Yet another case of cheating in chess

5/1/2015 – When a young 1500-player grinds down a grandmaster rated 900 points above him, people jump to the conclusion that he must have had computer assistance. But the evidence is usually circumstantial and based on logical deduction. "These are just speculative accusations," readers tend to say. "Do you have any real proof?" In the latest case the answer is: yes we do!

ChessBase 15 - Mega package ChessBase 15 - Mega package

Find the right combination! ChessBase 15 program + new Mega Database 2020 with 8 million games and more than 80,000 master analyses. Plus ChessBase Magazine (DVD + magazine) and CB Premium membership for 1 year!

More...

Under the headline "‘Outside’ help lands chess player in trouble" the story was broken by Rakesh Rao, permanent sports and chess reporter for one of India's most prestigious newspapers. He decries cheating in chess, which is "rampant with mobile technology increasingly playing a role, and lesser-rated players taking ‘outside’ help during a game."

Rakesh tells the story of the latest episode, that comes just two weeks after a player was caught using his smartphone, which was hidden in a toilet cubicle during the Dubai Open, to enhance the quality of his moves. The player, Gaioz Nigalidze, was a grandmaster who had sensationally won the Georgian Championship twice in a row. The player who was caught during the fifth round of the inaugural Dr. Hedgewar Open Chess Tournament in New Delhi, was rated 1517, but he outplayed GM Praveen Thipsay, who is almost 900 points higher on the Elo scale.

The player who outplayed the GM in 87 moves was 19-year-old Dhruv Kakkar. Long before the game ended his opponent had complained to chief arbiter. "I noticed that he was taking around two minutes for every move, whether it was a complex move or a simple piece-capture with a pawn," Thipsay told The Hindu. "I expressed my doubts to the chief arbiter, who asked me to continue. By the 29th move, I was clearly lost and chose to offer a draw. He promptly declined the offer. My doubts stood confirmed when he missed simple winning lines, as though he waited for a confirmation from someone. At times I thought he misheard the move and played incorrectly.”

After the GM had finally resigned the game Kakkar was whisked
away to the tournament office and frisked.

There it was discovered that the 1517 player was wearing not just one ...

... but two Android phones taped to his body.

In addition it was discovered that neatly tucked away around his waist ...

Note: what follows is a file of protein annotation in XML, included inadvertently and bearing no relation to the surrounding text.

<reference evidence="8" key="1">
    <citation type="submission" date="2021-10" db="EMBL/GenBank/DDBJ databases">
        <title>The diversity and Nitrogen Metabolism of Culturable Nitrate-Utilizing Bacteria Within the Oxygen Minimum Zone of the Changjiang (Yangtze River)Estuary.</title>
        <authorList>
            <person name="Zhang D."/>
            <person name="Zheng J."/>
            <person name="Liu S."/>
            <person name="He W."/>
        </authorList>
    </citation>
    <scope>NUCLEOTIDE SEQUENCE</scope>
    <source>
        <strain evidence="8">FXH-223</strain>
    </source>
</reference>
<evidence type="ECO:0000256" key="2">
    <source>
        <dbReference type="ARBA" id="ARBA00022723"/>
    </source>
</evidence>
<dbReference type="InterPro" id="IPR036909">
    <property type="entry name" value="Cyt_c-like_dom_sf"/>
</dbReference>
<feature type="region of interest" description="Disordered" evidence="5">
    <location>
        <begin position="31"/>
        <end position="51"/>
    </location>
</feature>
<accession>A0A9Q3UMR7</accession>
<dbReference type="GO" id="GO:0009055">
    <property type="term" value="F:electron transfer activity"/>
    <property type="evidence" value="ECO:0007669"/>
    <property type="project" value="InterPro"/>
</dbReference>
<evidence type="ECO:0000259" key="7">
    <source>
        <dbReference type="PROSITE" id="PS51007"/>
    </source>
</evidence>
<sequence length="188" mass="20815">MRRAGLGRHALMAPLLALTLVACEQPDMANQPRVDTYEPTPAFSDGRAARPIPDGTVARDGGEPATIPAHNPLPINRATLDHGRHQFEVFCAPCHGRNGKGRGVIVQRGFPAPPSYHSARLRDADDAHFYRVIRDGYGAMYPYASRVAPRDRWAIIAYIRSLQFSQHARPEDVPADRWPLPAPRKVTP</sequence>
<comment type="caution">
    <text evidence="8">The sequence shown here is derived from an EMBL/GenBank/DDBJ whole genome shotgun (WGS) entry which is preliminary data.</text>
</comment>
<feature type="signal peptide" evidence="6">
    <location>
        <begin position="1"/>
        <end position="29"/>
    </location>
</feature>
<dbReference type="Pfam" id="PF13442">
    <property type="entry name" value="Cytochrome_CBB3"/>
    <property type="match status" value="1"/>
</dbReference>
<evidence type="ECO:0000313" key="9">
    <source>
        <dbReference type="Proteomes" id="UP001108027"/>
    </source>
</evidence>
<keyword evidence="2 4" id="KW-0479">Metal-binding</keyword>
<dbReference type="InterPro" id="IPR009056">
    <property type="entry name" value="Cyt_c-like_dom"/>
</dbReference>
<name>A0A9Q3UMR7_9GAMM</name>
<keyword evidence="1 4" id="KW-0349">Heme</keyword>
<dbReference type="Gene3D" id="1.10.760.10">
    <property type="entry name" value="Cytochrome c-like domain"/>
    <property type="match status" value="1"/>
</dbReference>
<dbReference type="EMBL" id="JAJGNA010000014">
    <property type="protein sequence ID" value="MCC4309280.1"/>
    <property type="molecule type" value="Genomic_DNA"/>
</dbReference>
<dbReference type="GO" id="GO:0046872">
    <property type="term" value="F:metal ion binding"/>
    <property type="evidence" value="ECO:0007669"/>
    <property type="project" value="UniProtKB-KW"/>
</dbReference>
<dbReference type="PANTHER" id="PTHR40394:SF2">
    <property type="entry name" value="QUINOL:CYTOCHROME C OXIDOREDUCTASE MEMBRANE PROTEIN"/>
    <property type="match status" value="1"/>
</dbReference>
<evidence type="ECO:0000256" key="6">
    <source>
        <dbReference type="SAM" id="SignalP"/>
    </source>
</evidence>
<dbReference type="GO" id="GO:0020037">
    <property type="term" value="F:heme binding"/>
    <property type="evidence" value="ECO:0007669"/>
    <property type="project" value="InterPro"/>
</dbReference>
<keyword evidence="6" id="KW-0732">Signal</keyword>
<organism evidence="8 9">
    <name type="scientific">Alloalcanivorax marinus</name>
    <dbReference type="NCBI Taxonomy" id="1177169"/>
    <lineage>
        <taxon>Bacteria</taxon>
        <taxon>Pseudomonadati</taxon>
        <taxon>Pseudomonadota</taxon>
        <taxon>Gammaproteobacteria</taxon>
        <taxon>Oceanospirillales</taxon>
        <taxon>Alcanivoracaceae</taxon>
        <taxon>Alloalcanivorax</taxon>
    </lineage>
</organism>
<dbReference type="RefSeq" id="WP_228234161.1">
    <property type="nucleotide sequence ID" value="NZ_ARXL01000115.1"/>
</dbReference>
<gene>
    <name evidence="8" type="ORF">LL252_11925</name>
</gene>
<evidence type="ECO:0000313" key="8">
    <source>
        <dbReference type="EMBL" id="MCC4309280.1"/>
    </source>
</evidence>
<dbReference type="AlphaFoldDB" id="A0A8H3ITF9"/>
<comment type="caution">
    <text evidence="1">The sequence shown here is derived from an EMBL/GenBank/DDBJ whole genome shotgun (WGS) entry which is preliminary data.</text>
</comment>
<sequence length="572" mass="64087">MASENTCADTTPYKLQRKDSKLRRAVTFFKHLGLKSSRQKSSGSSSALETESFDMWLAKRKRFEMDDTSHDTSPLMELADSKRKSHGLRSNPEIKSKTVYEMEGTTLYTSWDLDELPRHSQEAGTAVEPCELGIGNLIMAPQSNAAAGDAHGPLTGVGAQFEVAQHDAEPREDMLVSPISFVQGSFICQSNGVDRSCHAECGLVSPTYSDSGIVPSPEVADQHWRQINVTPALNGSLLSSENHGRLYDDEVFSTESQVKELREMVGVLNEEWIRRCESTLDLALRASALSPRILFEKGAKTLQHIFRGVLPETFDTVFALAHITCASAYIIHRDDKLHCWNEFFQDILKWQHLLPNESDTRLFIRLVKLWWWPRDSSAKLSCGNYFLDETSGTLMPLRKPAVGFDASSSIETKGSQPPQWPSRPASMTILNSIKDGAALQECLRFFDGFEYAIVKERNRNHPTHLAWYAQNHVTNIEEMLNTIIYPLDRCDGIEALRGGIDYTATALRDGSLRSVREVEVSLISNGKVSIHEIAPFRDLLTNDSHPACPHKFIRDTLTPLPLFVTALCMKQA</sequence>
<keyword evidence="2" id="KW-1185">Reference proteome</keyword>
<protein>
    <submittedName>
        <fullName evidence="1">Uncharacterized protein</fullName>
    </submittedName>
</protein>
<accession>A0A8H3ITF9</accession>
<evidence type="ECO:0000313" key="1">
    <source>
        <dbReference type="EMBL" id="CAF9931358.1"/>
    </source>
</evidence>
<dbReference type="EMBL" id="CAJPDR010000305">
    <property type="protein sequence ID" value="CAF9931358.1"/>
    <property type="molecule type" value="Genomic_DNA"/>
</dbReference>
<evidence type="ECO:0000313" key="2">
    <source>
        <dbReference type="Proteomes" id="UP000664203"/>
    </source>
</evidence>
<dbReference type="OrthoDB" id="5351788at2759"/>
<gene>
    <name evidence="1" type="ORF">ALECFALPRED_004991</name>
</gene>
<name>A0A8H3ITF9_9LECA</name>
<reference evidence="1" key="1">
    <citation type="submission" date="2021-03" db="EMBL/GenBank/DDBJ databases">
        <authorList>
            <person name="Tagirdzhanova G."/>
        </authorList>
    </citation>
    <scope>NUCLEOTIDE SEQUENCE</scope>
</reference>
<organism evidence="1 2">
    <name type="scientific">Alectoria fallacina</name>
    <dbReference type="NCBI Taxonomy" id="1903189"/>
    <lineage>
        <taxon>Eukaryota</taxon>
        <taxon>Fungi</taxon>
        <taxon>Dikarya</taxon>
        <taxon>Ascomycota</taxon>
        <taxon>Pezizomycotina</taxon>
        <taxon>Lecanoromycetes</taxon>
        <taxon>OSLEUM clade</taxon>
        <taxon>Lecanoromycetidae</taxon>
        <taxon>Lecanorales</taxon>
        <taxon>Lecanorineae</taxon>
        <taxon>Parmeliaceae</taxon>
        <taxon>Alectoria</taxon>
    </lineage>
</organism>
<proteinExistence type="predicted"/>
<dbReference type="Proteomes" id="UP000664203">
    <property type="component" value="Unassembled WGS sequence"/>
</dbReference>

Kakkar had a pouch, strapped to his belt, two nine-volt batteries.

The batteries were connected to a loop of wire around his neck, hidden under the shirt. They were also connected to the phones strapped to each foot, just above the ankle. The player also carried two spare batteries in his bag, presumably for the next round.

Finally the inspectors found a micro-speaker tucked in Kakkar's left ear. This allowed him listen to the moves dictated by his friend Shubham, who sat before a computer using chess software Fritz, around 220 km away at Yamuna Nagar in Haryana.

Dhruv Kakkar, a second year engineering student in Electronics from JMIT in Yamuna Nagar, confessed to cheating in a written letter. He admitted to The Hindu that he used the contraption to win the first four rounds (against players rated 0, 1913, 2104, and 2258).

"I made this device and practised with my friend for three days before using it in this event" he said. Apparently his collaborator would dictate possible moves made by my opponent and Lallar would tap his foot when the correct move by Thipsay came up. Fritz would then calculate a reply, which Shubham would read out and Kakkar would play.

The full equipment found on the chess cheat

The Chief Arbiter, Dharmendra Kumar, immediately expelled Kakkar from the tournament. The two conspirators were made to answer questions on Thursday, after Shubham travelled from Yamuna Nagar to the National Capital, which is 220 kilometers away. In the presence of Organizing Secretary R. S. Tiwari and Secretary of the Delhi Chess Association A. K. Verma, both Dhruv and Shubham admitted to cheating. The two were later allowed to leave for Yamuna Nagar.

The Chief Arbiter said he would send a detailed report, photographs and the components used by the player to cheat, to the AICF for further action. The AICF is expected to apprise the FIDE on the subject. The prize fund of the Hedgeware Open was 1,000,000 Rupees.

All pictures by Dharmendra Kumar

All material for this article was provided by Rakesh Rao, Senior Assitant Editor of The Hindu. Rakesh is a fairly strong player – in August last year he won the Press Club of India Annual Chess tournament with a record 5.0/5 score. Rakesh is a good friend and has contrbuted articles and material to our newspage in the past. Here two examples:

  • 10/25/2007 – Anand in the news: Time, Sportstar and other stories
    Having regained the World Championship title, Anand is currently on a “vacation” in India, where he is being "felicitated" and showered with gifts. Time for the game’s finest ambassador to reflect on what chess has given him, and how it can be promoted as a spectator sport. And to reveal details on the strategies that led to his dramatic success. We have links and excerpts.

  • 11/7/2008 – Master of the Universe, Lord of the Rings
    What does the name "Viswanathan" mean? The original Sanskrit translates to "Master" (nath) "of the Universe" (vishwa). Anand himself somewhat flippantly tells us it means "Lord of the Rings". The Indian magazine Sportstar chose the former translation for the title page of its latest issue, which devotes a cover story and an indepth interview to the Indian World Champion. Long interesting read.



Discuss

Rules for reader comments

 
 

Not registered yet? Register